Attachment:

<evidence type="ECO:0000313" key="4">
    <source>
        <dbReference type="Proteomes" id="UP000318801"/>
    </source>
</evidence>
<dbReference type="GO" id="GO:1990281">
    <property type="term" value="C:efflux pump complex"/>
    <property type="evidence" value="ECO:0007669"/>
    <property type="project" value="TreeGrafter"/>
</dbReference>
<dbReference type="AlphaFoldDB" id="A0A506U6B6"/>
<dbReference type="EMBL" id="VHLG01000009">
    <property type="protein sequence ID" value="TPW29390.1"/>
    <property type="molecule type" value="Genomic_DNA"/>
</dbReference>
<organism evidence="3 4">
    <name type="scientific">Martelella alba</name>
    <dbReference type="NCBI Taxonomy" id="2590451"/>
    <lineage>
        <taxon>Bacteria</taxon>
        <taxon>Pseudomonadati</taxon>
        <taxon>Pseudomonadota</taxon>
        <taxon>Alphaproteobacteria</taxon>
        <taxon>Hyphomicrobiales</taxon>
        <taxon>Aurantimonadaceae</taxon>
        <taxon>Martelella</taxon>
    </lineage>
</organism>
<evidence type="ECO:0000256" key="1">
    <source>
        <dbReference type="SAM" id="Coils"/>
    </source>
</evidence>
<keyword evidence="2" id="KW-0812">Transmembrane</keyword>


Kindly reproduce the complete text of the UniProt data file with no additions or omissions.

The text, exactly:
<evidence type="ECO:0000313" key="4">
    <source>
        <dbReference type="Proteomes" id="UP000318801"/>
    </source>
</evidence>
<dbReference type="GO" id="GO:1990281">
    <property type="term" value="C:efflux pump complex"/>
    <property type="evidence" value="ECO:0007669"/>
    <property type="project" value="TreeGrafter"/>
</dbReference>
<dbReference type="AlphaFoldDB" id="A0A506U6B6"/>
<dbReference type="EMBL" id="VHLG01000009">
    <property type="protein sequence ID" value="TPW29390.1"/>
    <property type="molecule type" value="Genomic_DNA"/>
</dbReference>
<organism evidence="3 4">
    <name type="scientific">Martelella alba</name>
    <dbReference type="NCBI Taxonomy" id="2590451"/>
    <lineage>
        <taxon>Bacteria</taxon>
        <taxon>Pseudomonadati</taxon>
        <taxon>Pseudomonadota</taxon>
        <taxon>Alphaproteobacteria</taxon>
        <taxon>Hyphomicrobiales</taxon>
        <taxon>Aurantimonadaceae</taxon>
        <taxon>Martelella</taxon>
    </lineage>
</organism>
<evidence type="ECO:0000256" key="1">
    <source>
        <dbReference type="SAM" id="Coils"/>
    </source>
</evidence>
<keyword evidence="2" id="KW-0812">Transmembrane</keyword>